Juniper by J. Zane Walley
The Apache used the Juniper tree as medication, as did the Navajo, Paiute, Shoshone, Tewa and Zuni tribes. The Carrier Indians of north central British Columbia used Juniper to treat the same diseases, as did Vikings in the frigid spruce forests of northern Europe.
One gauge of a plant’s effectiveness and safety is common folk use. Native peoples have been testing plants on humans for thousands of years. If the same plant has been used by several different cultures to treat related diseases, then it is almost certain that the plant is practical to use in those cases. Junipers, common to large parts of the world, have such a history of far-reaching folk use, and even of pleasure.
Juniper is perhaps best known for use as the flavoring in gin. The Old Dutch held drinking gin was a restorative because of the juniper content. So regular was medical swigging of high-proof juniper that the Dutch word, Geniver, root word of gin, means "juniper." The Swedes thought likewise, they make a juniper beer that is tippled as a healthy drink.
Juniper berries can also be used as an excellent flavoring. Choucroute is a French recipe of sauerkraut with wine, sausages, port, and juniper berries. I have tried this dish and it is delicious. (Use ten ripe berries per pound of ingredients.) The berries also work wonders as a spice for venison, wild boar, and elk. Last year, I shot a wild turkey near Langtry, Texas. From the looks of its craw, it had been living on a diet of the berries. The meat was infused with juniper flavor. I baked it in a wood stove oven and served it to my hunting partners with prickly pear pads (nopalitos) sautéed in fat from the turkey, and rich wine. I’ve been camp cook ever since.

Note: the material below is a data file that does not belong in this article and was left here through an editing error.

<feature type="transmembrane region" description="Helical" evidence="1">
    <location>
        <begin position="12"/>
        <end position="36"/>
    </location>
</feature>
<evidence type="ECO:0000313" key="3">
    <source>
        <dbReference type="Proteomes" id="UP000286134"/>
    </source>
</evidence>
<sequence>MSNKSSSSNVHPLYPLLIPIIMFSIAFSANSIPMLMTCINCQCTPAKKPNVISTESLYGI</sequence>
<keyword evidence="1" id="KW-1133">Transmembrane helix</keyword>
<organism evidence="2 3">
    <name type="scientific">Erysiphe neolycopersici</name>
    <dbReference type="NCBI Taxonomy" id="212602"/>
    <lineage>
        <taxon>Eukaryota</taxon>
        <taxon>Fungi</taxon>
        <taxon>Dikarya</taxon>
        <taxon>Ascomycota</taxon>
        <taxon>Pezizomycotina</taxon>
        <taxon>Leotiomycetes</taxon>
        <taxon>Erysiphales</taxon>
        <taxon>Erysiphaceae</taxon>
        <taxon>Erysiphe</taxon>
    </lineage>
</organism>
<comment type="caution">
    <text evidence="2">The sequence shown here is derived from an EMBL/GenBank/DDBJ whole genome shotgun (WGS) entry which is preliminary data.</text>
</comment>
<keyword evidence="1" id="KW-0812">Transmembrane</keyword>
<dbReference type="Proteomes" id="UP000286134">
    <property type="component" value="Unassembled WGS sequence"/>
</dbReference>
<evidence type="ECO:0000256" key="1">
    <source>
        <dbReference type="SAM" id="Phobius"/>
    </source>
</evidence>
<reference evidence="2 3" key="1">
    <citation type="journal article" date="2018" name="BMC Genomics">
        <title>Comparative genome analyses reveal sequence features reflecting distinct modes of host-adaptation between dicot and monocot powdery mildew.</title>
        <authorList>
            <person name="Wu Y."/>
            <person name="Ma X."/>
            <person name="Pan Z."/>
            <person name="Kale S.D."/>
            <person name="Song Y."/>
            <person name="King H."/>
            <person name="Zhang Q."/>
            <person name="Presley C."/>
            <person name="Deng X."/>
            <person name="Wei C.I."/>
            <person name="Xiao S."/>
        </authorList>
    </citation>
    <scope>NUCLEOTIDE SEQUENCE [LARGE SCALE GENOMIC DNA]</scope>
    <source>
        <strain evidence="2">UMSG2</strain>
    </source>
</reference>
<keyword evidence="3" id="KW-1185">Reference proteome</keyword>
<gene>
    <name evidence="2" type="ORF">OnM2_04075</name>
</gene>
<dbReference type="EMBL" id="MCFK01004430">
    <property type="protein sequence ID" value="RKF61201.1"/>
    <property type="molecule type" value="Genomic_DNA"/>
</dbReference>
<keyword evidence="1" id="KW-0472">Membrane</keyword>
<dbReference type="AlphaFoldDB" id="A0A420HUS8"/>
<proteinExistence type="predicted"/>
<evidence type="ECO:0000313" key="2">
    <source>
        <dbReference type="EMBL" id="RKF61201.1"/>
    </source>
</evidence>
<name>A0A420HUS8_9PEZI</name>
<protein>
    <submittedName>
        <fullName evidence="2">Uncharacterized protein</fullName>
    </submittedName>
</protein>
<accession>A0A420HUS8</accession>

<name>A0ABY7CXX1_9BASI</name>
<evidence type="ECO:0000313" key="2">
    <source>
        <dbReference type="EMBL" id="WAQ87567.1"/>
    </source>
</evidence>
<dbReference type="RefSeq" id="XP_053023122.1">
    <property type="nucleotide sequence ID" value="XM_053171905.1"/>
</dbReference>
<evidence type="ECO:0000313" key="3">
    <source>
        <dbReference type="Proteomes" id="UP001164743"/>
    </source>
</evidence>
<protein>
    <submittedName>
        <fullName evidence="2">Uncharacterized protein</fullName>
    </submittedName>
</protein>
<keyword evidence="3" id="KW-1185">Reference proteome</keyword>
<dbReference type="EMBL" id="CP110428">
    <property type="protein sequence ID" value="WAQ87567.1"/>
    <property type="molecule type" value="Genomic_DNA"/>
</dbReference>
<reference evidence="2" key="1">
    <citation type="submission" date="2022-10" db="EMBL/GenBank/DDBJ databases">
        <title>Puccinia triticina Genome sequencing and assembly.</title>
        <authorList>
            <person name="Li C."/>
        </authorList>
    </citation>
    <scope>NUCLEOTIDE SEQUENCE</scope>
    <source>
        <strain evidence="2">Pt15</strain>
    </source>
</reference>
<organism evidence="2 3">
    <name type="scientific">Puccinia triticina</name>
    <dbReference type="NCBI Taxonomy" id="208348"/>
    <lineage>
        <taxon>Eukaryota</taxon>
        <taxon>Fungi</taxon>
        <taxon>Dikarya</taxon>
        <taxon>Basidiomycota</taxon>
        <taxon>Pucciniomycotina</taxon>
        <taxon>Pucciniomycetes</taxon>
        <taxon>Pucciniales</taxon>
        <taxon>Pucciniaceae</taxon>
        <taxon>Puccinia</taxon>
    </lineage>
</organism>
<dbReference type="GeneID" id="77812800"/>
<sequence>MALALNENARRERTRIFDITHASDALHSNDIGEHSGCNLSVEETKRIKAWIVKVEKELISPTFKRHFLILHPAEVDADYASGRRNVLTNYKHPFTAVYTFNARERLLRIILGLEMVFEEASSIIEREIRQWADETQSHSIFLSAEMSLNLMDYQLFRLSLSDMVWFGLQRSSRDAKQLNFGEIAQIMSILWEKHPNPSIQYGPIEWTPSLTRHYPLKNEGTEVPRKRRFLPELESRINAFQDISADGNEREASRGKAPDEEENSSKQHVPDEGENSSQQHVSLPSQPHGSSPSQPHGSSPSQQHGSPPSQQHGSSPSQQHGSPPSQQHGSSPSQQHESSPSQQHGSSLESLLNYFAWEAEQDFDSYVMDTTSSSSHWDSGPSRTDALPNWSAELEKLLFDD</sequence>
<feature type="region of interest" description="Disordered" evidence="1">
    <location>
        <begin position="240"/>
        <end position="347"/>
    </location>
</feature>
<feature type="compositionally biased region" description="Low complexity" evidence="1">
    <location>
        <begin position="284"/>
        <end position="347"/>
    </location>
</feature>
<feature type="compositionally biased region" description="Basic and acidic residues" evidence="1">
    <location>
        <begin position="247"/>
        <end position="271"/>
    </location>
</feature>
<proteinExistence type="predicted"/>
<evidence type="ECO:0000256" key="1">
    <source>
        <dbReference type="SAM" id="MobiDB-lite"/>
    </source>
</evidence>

Our Native Americans weren’t quite so fancy in ingesting juniper, but they used it for a variety of ailments. The tribes collectively used it to prevent or relieve convulsions, cold and cough medicine, painkiller, to induce perspiration to reduce fevers, to cause vomiting, as a disinfectant and to promote urination. The Tewas used ripe berries placed against a bad tooth to relieve pain and infection.
Any plant with a folk medicine history gets the full attention of pharmaceutical microbiologists, so juniper has been subjected to much research. It bears out claims made by herbalists; and several new uses have been investigated. It is a long way from the laboratory test tube to the pharmacy, but juniper seems to offer cures for many ailments.
Spanish scientists conducted a study showing an extraction of the berries lowers blood sugar in diabetics. They also found juniper strongly antiviral, that is, it destroys and inhibits growth of viruses. Yet another European research team found VII Podophyllotoxin, the active principle of juniper, to be a cancer or tumor inhibitor.
Our local Junipers (J. Communus, J. Sibirica, and J. Montana) are found in the foothills of almost all mountain ranges in the West. Juniper berries take two or three years to ripen, so that blue and green berries occur on the same plant. Only the blue, ripe berries should be picked. When collected, they should be laid out on shelves to dry a little, during which process, they lose some of the blue bloom and develop a blackish color.
Use a tablespoon of crushed berries, steeped in a covered cup of hot water for fifteen minutes and drink one to three cups per day.
THE BREW CAN BE IRRITATING TO KIDNEYS WHEN OVER-CONSUMED. JUNIPER CAUSES UTERINE VASODILATION AND SHOULD NOT BE USED BY PREGNANT WOMEN. IT MAY BE PRESENT IN BREAST MILK AND SHOULD NOT BE USED BY NURSING MOTHERS.